• Decision making should be centralized for speed and control
  • When planning, an organization should look at future projections, not operational data
  • Careful analysis of the ‘best’ option should be performed
  • Fast analysis means less data

Sound familiar to anyone?  I still see a lot of organizations and leaders following this approach today, especially in the IT space.

Eisenhardt’s research showed something interesting.  She was able to show that those organizations that made quick decisions were more apt to use more information and look at more options than those that made slow decisions.  The data also showed that centralized decision making isn’t the fastest route to a decision; organizations that shared data with a larger audience and welcomed feedback were more apt to perform better in the long run.

I won’t go into the full outcome of the research, but I wanted to highlight a few of the key propositions from the paper:

  • The decision making process speeds up when you make use of real-time data
  • The decision making process speeds up when you increased the # of alternatives considered simultaneously
  • The more integrated your decision making process is, the faster it can go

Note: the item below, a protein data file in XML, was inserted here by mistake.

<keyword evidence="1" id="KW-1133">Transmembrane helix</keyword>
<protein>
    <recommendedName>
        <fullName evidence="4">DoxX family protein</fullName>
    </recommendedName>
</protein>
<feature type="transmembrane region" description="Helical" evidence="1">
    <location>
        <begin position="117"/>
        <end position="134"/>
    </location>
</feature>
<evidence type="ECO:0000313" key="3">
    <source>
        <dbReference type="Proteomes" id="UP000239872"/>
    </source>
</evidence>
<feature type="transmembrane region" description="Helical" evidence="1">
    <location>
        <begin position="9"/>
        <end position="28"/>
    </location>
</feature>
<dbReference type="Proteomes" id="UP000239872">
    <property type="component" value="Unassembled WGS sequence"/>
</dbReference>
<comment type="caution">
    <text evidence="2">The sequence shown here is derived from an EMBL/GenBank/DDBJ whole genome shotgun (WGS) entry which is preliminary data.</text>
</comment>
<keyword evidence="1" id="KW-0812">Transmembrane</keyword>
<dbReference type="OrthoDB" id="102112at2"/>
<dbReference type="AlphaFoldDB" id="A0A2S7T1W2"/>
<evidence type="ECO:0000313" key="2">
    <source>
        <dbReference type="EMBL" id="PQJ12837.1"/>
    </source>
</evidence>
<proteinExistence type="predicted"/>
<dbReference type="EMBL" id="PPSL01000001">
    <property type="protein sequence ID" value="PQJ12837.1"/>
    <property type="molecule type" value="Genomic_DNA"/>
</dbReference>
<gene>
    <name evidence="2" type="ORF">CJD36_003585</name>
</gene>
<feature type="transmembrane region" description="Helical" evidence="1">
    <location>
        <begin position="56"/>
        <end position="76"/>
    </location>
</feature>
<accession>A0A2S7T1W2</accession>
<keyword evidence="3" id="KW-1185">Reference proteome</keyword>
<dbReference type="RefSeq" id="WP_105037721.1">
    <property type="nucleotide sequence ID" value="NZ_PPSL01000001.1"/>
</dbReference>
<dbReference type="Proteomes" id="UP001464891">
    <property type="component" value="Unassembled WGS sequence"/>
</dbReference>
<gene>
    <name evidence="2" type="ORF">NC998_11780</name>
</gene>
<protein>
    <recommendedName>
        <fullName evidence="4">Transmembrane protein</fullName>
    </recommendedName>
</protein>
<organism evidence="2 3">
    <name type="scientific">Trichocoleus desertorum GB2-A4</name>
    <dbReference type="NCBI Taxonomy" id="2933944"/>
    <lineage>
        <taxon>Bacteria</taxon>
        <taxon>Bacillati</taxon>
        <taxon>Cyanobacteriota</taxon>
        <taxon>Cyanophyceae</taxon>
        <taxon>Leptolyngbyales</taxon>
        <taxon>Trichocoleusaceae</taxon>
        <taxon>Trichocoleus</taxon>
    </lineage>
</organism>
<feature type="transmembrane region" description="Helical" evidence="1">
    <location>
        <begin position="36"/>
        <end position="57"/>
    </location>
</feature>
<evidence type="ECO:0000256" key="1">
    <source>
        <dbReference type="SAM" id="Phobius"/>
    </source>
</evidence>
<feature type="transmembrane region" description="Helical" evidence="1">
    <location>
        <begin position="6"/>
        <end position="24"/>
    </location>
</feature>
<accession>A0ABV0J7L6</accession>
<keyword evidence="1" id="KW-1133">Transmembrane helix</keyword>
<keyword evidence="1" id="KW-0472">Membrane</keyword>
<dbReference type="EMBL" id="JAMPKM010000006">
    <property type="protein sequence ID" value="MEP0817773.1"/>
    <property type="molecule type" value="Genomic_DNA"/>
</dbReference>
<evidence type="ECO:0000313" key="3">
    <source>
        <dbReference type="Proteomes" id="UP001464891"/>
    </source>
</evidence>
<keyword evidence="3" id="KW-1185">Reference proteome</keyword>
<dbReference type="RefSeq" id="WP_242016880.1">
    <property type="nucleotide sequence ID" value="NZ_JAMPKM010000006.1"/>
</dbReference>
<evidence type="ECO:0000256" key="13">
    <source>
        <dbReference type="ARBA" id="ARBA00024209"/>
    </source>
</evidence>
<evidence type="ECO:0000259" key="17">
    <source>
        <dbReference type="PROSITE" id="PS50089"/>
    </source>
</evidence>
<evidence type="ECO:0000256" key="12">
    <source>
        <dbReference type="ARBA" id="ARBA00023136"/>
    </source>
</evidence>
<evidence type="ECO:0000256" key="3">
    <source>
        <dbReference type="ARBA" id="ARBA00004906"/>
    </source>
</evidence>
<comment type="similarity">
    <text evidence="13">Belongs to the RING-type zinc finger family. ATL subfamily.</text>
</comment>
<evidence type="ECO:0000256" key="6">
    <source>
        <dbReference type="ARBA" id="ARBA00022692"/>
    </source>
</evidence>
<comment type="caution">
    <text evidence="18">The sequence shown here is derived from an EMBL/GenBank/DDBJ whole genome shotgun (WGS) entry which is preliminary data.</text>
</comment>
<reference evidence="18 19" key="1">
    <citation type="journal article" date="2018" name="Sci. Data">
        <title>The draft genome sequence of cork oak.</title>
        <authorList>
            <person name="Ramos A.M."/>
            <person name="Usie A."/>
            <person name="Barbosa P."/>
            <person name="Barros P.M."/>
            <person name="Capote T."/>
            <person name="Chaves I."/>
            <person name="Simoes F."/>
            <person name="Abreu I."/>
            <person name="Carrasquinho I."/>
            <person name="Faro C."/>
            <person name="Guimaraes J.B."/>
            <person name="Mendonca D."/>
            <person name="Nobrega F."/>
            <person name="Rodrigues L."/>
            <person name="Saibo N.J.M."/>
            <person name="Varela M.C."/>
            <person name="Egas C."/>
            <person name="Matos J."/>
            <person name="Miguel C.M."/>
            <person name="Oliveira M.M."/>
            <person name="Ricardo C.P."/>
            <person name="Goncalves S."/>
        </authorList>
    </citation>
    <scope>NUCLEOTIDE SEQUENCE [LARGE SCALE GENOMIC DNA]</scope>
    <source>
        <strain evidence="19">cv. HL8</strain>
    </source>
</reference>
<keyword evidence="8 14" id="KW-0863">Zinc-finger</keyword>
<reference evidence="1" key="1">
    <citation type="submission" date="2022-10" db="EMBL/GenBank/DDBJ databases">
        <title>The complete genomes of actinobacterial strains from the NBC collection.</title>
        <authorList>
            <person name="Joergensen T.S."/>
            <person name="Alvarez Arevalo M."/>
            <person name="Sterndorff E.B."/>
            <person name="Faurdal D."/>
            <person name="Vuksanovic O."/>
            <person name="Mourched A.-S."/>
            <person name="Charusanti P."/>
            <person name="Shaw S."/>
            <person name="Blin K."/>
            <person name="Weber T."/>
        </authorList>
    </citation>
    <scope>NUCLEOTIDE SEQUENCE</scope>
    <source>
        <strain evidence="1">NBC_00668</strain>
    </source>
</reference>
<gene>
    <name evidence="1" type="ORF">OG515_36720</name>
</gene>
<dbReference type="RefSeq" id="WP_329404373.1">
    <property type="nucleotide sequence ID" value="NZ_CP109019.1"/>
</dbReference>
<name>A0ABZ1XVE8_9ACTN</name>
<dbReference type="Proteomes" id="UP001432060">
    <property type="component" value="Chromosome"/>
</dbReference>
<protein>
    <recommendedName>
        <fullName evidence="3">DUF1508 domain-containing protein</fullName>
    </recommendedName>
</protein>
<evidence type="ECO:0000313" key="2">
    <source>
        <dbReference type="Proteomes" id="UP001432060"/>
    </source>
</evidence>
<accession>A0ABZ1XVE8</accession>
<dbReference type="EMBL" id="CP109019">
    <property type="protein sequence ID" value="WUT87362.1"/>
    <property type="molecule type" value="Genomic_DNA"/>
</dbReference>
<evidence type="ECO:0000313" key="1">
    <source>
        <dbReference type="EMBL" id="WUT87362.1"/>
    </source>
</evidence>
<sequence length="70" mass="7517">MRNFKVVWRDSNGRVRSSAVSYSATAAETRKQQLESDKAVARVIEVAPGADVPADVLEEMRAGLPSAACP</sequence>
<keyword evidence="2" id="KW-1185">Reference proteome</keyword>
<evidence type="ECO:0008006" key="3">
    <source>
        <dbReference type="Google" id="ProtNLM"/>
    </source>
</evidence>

• In “high-velocity environments”, the faster the decision making process goes, the greater the performance.
  • Politics slows decision making and degrades performance.

So…what does this have to do with IT?

Everything.  To compete in the turbulent world today, we’ve got to be agile in our thinking and execution.  This research helps highlight that fact.

Organization’s, and especially organizations that use technology, are high-velocity environments.   We are doing more with less and have to do it faster than before.

The faster we can make decisions with more accurate data (real-time) and the more options we review, the better that decision outcome will be in the long run.  Will every decision be correct? No…but it will be a decision that moves you a little further.